Jazz Music

Dizzy Gillespie Quintet 1966 - BBC Jazz 625 - FULL Show

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Gillespie dropped out of junior high school during the Depression in order to support the family and worked like so many in the cotton fields (on WPA projects). In 1935, he moved to Philadelphia rejoining his mother. He got a job with the Frankie Fairfax band that, within a few days of his arrival, conferred Gillespie's nickname on him". The drummer, Norman Dibble, asked "Where's Dizzy?" The name stuck. Dizzy remained with the group until the spring of 1937. In 1936, the trumpeters Charlie Shavers and Carl "Bama" Warwick had joined the band. For the first time, Gillespie had the chance to discuss technique and experiment with trumpeters (of his age). He learned to imitate Louis Armstrong (and still not yet Roy Eldridge). - Gillespie told a lot of stories about his life and musical education that cannot be true. For instance, Shipton found out that it had been impossible for Gillespie to have listened to Roy Eldridge on the radio in Cheraw as a boy since Eldridge had not been broadcasted during those years. In Shipton's opinion, Gillespie had been influenced in the beginning by Louis Armstrong - Gillespie probably denied it because of Satch's manifest antipathy towards Bepop - by swing star Charlie Shavers and by Henry (Red) Allen.
Диззи Гиллеспи (Dizzy Gillespie)With Charlie Parker, Gillespie jammed at famous jazz clubs like Minton's Playhouse and Monroe's Uptown House, where the first seeds of bebop were planted. Gillespie's compositions like "Groovin' High," "Woody n' You," "Anthropology," "Salt Peanuts," and "A Night in Tunisia" sounded radically different, harmonically and rhythmically, than the Swing music popular at the time.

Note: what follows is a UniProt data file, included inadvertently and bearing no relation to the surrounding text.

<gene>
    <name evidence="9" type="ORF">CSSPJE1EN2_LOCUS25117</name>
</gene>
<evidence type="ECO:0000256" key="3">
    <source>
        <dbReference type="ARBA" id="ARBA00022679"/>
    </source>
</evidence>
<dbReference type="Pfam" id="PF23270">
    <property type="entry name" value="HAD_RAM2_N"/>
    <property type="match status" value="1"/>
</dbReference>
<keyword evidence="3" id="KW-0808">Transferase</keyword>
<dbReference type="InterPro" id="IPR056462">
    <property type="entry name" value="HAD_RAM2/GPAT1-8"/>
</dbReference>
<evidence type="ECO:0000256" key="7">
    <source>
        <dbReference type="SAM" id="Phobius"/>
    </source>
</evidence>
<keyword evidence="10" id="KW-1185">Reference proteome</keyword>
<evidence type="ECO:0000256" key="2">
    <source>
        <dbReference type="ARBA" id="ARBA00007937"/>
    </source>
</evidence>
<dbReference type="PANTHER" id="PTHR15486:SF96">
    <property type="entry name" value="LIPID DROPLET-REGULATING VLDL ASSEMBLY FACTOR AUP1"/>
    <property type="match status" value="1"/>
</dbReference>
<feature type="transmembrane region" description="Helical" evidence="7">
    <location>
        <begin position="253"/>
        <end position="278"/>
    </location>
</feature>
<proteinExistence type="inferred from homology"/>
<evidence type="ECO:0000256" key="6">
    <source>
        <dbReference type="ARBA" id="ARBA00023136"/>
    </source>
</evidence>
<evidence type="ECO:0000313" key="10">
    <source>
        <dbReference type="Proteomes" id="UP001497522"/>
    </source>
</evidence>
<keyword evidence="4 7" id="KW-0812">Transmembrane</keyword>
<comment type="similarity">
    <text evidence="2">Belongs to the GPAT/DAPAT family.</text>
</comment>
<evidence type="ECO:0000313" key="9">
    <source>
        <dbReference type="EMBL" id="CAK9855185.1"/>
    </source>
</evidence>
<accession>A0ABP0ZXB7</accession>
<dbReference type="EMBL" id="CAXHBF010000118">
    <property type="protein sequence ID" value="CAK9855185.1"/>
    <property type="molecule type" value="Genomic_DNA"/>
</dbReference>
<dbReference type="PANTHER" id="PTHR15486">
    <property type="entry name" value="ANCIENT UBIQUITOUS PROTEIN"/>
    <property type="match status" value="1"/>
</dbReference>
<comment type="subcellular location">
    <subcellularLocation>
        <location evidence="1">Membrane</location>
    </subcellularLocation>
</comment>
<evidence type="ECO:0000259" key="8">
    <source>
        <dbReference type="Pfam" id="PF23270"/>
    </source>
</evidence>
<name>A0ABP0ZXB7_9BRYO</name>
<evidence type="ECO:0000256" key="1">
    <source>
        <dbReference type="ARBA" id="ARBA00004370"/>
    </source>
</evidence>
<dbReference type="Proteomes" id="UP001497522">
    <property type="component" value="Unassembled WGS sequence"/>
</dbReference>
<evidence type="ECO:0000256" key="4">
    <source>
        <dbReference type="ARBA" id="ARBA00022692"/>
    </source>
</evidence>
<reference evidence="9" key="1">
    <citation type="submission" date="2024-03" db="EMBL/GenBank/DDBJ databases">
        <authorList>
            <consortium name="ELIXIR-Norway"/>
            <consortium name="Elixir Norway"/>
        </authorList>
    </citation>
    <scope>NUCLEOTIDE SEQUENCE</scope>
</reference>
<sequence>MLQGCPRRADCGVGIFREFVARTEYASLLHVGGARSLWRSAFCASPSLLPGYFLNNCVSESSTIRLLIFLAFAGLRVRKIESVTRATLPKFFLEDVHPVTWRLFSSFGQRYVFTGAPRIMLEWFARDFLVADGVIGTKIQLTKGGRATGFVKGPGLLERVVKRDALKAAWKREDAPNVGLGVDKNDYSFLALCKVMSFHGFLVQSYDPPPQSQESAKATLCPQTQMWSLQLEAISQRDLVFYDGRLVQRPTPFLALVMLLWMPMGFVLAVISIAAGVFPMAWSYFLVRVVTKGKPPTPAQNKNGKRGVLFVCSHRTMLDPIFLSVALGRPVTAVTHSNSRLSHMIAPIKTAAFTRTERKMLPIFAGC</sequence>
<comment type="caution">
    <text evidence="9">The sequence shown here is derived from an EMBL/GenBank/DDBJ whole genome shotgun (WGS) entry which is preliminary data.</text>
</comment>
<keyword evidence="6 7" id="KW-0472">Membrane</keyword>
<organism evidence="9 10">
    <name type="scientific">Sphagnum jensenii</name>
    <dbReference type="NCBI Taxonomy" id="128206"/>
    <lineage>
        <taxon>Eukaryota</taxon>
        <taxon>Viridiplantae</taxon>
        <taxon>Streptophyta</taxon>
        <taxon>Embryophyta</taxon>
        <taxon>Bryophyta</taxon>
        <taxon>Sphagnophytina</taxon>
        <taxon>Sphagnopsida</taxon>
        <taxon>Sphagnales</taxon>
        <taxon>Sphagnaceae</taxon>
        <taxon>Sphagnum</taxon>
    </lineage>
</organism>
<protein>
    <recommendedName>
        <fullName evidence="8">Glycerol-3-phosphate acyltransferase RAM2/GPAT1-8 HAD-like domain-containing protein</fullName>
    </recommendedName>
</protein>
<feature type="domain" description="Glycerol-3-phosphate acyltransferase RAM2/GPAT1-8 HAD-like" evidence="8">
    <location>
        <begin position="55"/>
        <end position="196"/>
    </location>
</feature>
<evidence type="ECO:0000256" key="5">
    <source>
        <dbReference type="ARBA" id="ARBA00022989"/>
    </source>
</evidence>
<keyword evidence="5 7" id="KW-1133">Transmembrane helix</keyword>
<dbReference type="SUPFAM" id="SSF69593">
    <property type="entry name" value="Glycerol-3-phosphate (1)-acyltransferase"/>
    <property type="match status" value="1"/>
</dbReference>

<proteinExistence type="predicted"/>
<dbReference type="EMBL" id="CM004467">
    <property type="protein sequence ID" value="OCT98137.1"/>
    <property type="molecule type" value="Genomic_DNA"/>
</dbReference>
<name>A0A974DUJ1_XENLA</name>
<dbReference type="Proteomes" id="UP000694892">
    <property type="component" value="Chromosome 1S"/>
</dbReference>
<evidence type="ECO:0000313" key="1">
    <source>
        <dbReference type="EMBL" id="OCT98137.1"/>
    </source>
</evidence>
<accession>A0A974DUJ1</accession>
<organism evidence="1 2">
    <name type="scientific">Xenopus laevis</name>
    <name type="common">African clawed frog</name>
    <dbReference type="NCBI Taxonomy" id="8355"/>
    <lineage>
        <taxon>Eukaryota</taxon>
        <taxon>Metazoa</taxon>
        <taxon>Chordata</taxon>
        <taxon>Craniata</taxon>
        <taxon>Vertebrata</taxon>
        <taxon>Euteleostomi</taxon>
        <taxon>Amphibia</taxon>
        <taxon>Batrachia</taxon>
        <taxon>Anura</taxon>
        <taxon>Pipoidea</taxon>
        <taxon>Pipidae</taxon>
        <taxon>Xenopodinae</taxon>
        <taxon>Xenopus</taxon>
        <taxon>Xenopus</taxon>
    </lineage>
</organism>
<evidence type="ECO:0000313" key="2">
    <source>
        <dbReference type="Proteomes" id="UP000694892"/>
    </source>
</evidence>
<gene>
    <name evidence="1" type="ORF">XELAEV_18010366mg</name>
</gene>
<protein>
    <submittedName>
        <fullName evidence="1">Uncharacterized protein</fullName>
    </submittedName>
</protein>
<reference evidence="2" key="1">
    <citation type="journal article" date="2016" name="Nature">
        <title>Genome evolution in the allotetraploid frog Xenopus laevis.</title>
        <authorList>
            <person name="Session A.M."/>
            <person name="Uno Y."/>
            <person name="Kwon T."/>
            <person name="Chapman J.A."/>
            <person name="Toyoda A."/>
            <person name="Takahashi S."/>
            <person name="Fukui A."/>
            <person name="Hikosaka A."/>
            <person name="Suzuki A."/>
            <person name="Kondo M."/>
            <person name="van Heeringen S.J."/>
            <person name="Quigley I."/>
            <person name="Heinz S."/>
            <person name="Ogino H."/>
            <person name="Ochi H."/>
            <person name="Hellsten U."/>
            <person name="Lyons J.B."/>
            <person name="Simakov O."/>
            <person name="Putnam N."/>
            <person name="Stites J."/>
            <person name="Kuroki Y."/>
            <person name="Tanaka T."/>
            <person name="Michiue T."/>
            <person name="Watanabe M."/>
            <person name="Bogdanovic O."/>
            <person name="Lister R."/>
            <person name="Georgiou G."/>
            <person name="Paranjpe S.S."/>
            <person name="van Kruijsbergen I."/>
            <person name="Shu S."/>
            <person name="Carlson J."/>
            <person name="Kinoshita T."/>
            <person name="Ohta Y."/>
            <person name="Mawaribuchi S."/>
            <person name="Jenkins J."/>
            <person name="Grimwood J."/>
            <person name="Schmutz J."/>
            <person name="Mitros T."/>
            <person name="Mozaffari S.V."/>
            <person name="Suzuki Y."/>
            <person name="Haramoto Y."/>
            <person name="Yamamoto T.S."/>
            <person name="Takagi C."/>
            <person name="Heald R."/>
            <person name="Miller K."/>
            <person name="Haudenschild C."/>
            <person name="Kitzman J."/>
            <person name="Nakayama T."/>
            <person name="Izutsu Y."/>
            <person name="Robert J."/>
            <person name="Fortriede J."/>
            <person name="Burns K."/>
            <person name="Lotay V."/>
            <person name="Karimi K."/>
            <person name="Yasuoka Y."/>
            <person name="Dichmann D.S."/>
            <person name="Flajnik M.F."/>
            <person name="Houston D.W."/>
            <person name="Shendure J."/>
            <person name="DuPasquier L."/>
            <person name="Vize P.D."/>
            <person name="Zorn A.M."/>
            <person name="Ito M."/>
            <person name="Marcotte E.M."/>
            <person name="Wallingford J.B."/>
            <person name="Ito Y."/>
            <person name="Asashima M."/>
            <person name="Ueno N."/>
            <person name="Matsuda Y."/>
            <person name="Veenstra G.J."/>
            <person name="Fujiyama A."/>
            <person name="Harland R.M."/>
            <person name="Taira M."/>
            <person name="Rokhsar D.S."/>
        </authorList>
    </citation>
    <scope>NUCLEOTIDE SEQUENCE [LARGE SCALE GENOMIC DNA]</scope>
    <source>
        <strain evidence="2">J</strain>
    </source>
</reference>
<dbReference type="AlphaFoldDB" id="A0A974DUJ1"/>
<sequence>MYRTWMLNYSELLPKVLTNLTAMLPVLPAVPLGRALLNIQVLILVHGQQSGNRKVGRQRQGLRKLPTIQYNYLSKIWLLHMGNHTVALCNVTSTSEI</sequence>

After leaving Eckstine, Gillespie formed his own group for an engagement at the Onyx Club on 52nd Street. The 52nd Street clubs effectively launched a new jazz style that had previously been played privately at late night jam sessions. "The opening of the Onyx Club represented the birth of the bebop era," Gillespie wrote in his book, To Be or Not to Bop. Describing the new approach, Gillespie wrote, "We'd take the chord structures of various standard and pop tunes and create new chords, melodies, and songs from them."
Gillespie influenced many of the young musicians on 52nd Street, like Miles Davis and Max Roach, in the new style of jazz. After a lengthy gig at Billy Berg's club in Los Angeles, though, which left most of those in the audience ambivalent or hostile towards the new music, the band broke up.

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